While wearing white pants.
It was late afternoon and I’d gathered the kids for a pre-dinner walk. I needed air. I’d been all knotted up.
And then I passed this tree. I’ve been by it a hundred times before now. But this time, with its branches wide and low like arms outstretched, it beckoned me to find my way in.
This isn’t the first time I’ve felt a sudden urge to climb a tree. Perhaps it’s to make up for missed time in my youth when I would hesitate and stop as soon as the butterflies in my belly began to stir.
Now, I wavered for only a brief moment before kicking the stroller into park – and jumping on up.
My daughter giggled and swooned in disbelief as I made my way higher. My son kept asking, “but what are you doing?” And the baby, well, he just took it all in. As he often does.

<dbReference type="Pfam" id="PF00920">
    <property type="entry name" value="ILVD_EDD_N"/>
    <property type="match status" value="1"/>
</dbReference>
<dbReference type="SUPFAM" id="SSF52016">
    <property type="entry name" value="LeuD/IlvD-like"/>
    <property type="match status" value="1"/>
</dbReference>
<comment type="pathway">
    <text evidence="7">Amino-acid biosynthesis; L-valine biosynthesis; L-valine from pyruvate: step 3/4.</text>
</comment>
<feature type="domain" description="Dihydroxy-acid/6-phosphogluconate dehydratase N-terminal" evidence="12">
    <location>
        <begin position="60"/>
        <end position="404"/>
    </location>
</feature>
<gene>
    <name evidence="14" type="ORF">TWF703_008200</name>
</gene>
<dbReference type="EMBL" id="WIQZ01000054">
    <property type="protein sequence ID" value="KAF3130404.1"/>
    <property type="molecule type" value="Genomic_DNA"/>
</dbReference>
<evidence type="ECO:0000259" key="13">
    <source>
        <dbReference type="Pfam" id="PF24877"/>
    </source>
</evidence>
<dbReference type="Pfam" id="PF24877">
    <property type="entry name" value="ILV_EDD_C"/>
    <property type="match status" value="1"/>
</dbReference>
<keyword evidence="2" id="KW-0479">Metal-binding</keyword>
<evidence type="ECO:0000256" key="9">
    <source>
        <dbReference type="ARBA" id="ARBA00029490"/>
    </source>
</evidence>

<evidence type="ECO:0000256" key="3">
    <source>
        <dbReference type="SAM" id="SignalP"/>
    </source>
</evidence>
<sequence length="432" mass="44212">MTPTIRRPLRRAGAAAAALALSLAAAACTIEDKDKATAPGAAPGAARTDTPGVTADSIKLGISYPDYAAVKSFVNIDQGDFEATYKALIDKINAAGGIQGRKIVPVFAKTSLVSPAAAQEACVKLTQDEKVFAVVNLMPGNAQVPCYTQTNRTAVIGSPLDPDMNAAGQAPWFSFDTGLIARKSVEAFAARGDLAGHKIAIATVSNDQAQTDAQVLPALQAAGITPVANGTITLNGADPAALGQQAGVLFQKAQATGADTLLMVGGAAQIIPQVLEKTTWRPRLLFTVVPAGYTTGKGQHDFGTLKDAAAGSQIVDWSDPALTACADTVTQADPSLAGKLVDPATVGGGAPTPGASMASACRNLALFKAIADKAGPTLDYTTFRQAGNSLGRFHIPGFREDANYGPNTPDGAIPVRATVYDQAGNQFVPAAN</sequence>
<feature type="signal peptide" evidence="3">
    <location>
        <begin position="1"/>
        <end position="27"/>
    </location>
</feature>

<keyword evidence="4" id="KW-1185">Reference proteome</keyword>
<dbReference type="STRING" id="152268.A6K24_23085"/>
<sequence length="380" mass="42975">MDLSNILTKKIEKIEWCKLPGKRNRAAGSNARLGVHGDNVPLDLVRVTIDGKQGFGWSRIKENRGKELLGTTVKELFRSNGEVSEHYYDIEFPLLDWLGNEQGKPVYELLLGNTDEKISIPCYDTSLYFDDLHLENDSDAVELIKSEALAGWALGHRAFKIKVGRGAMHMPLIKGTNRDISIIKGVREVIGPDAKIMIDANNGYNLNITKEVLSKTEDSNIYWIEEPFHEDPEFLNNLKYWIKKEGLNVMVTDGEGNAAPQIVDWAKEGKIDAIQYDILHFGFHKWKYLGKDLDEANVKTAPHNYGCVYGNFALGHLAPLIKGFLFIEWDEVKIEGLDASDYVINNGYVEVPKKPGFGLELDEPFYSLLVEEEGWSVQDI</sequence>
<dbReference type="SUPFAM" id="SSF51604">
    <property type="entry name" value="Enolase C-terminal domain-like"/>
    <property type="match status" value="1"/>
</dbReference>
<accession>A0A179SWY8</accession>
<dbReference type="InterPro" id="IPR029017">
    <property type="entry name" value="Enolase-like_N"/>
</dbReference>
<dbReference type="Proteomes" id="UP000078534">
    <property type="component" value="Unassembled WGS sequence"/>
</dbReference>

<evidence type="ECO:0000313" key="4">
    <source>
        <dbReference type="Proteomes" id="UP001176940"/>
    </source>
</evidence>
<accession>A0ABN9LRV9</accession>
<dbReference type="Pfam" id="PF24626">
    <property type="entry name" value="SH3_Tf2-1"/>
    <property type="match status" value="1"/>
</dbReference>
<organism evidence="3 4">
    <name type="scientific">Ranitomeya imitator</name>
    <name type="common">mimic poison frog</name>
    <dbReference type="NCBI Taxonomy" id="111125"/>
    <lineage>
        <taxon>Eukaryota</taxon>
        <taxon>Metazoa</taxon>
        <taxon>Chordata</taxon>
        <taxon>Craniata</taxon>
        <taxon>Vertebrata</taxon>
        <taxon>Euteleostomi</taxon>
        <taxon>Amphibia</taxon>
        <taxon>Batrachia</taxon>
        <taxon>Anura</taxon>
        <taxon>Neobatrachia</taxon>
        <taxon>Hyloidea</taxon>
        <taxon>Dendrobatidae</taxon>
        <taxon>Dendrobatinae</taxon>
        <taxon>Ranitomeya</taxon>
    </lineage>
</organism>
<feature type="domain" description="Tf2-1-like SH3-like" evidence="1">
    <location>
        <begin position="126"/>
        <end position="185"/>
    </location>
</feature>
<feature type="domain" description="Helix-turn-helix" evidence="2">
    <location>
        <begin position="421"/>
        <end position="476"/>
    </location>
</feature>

I felt pure joy in those branches. The butterflies awoke – and my palms got a bit sweaty as I reached higher.
(I was wearing the worst shoes to climb a tree.)
And yet, I could’ve stayed up there forever.
But I decided to make my way back down to where my kids awaited me – and return again another day. Wearing better shoes.
Except, I got stuck. Stuck enough that my daughter nearly stopped two maintenance men to help me down.
I assured her that I would find my way. “Just jump!” she encouraged. “You can do it!”
I looked down to assess the risk. Somehow the grass below seemed so unforgiving.
“JUMP!” she yelled. “Or else you’ll never get down.”
And so I jumped.
I brushed some of the dirt off my white pants and then looked up. I had only been about six feet from the ground when I’d jumped. And still, it took a bit of coaxing.
You see, it’s not the heights to which we aspire – or how far we actually go – that matter. Our comfort, fear, aspirations – it’s all relative.
What matters is that we dare – whether it’s one step, or branch, or leap.
With white pants and all.